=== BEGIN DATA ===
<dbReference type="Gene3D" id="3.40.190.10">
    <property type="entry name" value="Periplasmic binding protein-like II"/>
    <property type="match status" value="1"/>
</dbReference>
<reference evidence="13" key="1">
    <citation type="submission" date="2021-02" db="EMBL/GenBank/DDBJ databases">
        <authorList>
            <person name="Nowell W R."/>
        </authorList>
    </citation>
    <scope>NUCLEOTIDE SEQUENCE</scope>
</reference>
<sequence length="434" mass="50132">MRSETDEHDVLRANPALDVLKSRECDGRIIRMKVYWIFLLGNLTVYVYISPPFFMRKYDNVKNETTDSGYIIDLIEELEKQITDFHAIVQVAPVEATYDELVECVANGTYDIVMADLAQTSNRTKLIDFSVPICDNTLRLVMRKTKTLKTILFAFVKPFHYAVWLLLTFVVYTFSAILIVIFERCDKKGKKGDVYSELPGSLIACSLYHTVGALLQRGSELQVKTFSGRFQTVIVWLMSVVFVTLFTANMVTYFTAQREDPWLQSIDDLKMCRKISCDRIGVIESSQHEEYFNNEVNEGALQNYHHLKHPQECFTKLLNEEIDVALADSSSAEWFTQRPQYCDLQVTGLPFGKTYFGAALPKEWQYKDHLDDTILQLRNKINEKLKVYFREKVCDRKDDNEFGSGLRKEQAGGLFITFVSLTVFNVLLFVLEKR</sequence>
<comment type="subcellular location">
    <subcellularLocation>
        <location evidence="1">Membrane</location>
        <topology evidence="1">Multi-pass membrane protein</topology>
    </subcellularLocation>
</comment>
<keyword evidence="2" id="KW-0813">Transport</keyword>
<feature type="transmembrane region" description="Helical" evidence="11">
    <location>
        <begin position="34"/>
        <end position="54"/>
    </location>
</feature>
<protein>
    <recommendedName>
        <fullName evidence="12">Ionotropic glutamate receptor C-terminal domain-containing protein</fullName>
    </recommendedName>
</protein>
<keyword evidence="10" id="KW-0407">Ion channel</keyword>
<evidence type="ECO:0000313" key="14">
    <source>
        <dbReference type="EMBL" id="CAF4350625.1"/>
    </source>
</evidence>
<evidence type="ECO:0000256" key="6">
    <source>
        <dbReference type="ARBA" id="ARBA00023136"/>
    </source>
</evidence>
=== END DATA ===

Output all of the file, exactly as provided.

<dbReference type="Gene3D" id="3.40.190.10">
    <property type="entry name" value="Periplasmic binding protein-like II"/>
    <property type="match status" value="1"/>
</dbReference>
<reference evidence="13" key="1">
    <citation type="submission" date="2021-02" db="EMBL/GenBank/DDBJ databases">
        <authorList>
            <person name="Nowell W R."/>
        </authorList>
    </citation>
    <scope>NUCLEOTIDE SEQUENCE</scope>
</reference>
<sequence length="434" mass="50132">MRSETDEHDVLRANPALDVLKSRECDGRIIRMKVYWIFLLGNLTVYVYISPPFFMRKYDNVKNETTDSGYIIDLIEELEKQITDFHAIVQVAPVEATYDELVECVANGTYDIVMADLAQTSNRTKLIDFSVPICDNTLRLVMRKTKTLKTILFAFVKPFHYAVWLLLTFVVYTFSAILIVIFERCDKKGKKGDVYSELPGSLIACSLYHTVGALLQRGSELQVKTFSGRFQTVIVWLMSVVFVTLFTANMVTYFTAQREDPWLQSIDDLKMCRKISCDRIGVIESSQHEEYFNNEVNEGALQNYHHLKHPQECFTKLLNEEIDVALADSSSAEWFTQRPQYCDLQVTGLPFGKTYFGAALPKEWQYKDHLDDTILQLRNKINEKLKVYFREKVCDRKDDNEFGSGLRKEQAGGLFITFVSLTVFNVLLFVLEKR</sequence>
<comment type="subcellular location">
    <subcellularLocation>
        <location evidence="1">Membrane</location>
        <topology evidence="1">Multi-pass membrane protein</topology>
    </subcellularLocation>
</comment>
<keyword evidence="2" id="KW-0813">Transport</keyword>
<feature type="transmembrane region" description="Helical" evidence="11">
    <location>
        <begin position="34"/>
        <end position="54"/>
    </location>
</feature>
<protein>
    <recommendedName>
        <fullName evidence="12">Ionotropic glutamate receptor C-terminal domain-containing protein</fullName>
    </recommendedName>
</protein>
<keyword evidence="10" id="KW-0407">Ion channel</keyword>
<evidence type="ECO:0000313" key="14">
    <source>
        <dbReference type="EMBL" id="CAF4350625.1"/>
    </source>
</evidence>
<evidence type="ECO:0000256" key="6">
    <source>
        <dbReference type="ARBA" id="ARBA00023136"/>
    </source>
</evidence>